It’s in this vein that GolfWRX members schley started a thread asking the forum faithful for their picks for the three best swings on Tour. For his part, shcley says Ernie Els, Adam Scott, and Louis Oosthuizen.

GatorMD says: Tiger Woods, Justin Rose, Louis Oosthuizen

SASSpeeder says: Louis Oosthuizen, Luke List, Ernie Els

Bladehunter says: Jordan Spieth, Justin Thomas, Dustin Johnson

Oz dee cee says: Rory McIlroy, Jason Day, Louis Oosthuizen

Bye says: Charl Schwartzel, Adam Scott, Justin Thomas

What do you think of these responses, GolfWRX members? Just a sample from the first 20 or so, obviously, and there are plenty more perspectives in the thread.

Who are your top three, GolfWRXers?

 

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Study: Amateur golfers are actually hitting it shorter than they were 3 years ago

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While the USGA’s distance report found a “concerning” increase in driving distances at the professional level, a new report from Arccos Golf — Mike Stachura of Golf Digest got the exclusive on its study —  identifies a very different trend at the amateur level. The golf GPS and statistics-tracking app found that the average golfer’s average drive decreased from 220.6 yards in 2015 to 217.1 yards in 2018.

Before we go crazy, however, it’s worth pointing out that we’re only four months into 2018 and the golf season hasn’t even started in much of the country. Thus, it probably makes more sense to look at the average golfers’ average drives from 2017, which measured 220.0 yards — a difference of a little more than half of a yard since 2015, rather than more than three yards, as the 2018 number suggests.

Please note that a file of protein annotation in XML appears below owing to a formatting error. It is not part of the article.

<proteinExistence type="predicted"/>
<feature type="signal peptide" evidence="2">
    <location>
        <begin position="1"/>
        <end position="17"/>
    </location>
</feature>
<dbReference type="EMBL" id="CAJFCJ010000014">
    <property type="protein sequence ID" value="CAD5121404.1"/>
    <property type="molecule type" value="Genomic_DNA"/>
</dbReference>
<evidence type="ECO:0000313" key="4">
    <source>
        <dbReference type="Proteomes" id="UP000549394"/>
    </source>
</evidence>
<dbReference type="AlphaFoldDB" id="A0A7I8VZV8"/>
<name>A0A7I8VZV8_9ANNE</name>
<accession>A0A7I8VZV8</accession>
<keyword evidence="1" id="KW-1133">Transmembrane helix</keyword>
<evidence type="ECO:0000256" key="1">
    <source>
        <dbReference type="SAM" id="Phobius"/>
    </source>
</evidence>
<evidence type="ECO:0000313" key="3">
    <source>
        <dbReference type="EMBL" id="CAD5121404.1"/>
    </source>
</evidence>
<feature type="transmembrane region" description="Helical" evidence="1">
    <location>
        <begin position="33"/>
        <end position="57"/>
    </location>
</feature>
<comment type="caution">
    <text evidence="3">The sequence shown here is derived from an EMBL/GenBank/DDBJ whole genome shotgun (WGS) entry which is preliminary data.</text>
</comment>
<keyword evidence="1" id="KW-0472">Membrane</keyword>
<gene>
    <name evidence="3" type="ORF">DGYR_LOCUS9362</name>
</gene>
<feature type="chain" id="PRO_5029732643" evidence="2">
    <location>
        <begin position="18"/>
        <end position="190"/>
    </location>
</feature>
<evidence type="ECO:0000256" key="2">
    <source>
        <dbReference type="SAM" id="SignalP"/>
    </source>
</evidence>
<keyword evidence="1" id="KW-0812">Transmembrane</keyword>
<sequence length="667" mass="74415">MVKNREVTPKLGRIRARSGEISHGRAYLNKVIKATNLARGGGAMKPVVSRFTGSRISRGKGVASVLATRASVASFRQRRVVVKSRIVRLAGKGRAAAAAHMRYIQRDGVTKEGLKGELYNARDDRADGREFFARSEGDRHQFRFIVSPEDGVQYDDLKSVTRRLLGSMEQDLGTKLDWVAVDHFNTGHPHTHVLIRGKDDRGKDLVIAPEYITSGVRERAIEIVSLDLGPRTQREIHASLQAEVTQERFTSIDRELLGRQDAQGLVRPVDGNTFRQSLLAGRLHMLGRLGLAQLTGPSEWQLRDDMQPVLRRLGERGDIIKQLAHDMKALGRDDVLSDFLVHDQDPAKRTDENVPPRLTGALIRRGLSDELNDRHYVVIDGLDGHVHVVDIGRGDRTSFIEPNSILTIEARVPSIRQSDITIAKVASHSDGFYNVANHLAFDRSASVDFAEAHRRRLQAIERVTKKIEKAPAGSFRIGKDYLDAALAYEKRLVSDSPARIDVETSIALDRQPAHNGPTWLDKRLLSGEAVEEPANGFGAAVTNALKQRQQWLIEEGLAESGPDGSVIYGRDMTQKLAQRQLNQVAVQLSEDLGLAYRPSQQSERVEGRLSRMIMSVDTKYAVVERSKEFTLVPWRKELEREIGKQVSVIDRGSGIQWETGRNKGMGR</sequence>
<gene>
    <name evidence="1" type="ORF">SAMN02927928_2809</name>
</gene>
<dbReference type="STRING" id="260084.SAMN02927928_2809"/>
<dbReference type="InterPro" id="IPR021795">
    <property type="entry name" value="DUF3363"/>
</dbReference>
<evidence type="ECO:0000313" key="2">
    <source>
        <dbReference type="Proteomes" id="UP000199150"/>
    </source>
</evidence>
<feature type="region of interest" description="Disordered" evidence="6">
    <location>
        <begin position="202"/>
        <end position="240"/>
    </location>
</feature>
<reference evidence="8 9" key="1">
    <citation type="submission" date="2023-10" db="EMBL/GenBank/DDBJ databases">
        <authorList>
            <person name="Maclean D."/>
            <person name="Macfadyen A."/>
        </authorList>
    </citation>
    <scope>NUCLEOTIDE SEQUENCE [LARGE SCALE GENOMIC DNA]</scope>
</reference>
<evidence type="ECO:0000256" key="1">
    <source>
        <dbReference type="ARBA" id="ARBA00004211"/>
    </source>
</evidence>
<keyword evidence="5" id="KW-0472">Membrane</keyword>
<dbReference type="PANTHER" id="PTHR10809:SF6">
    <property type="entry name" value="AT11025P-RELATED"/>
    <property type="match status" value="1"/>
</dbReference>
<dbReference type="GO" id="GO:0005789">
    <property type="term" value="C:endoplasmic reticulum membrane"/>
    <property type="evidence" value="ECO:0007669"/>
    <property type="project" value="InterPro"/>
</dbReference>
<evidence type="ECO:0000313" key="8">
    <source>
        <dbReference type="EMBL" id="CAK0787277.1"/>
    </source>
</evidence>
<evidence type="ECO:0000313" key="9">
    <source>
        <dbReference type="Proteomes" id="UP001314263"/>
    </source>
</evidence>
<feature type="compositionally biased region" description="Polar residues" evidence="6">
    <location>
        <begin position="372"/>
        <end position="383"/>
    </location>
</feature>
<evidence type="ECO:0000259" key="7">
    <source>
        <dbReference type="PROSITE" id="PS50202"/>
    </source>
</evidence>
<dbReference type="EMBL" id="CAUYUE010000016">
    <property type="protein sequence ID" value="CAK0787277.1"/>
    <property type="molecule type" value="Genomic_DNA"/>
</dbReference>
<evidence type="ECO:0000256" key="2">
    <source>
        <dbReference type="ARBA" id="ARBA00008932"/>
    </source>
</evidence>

Again, maybe the trend for 2018 will continue, but it seems inappropriate to draw far reaching conclusions based on the “220.6” number.

Nevertheless, if we assume Arccos’ data is representative and statistically significant, then it would be, at the very least, a bold check in the “yes” column for bifurcation/not limiting the golf ball at the amateur level.

However (again, assuming data derived from Arccos users is representative of all golfers), the findings beget another question: Why are amateurs, equipped with the latest and greatest technologies that Iron Byron and his robotic colleagues are crushing past previous years’ models, stagnant in the distance department?

Stachura points to a Club Champion study showing that an average increase of 11 yards after fitting, that the drivers of 2018 go an average of six yards farther than the drivers of 2012.

Nick Clearwater, Director of Instruction for Golftec, strikes a similar tone

“It’s likely that many golfers used in the data are still using five-plus-year-old drivers as well and most don’t get fit for their equipment to benefit from the advancements. The average golfer uses too much spin loft with all of their clubs, so increases in tech still show minimal improvement in the quality of the shot. The shots still start to the right, spin too much and are mishit.”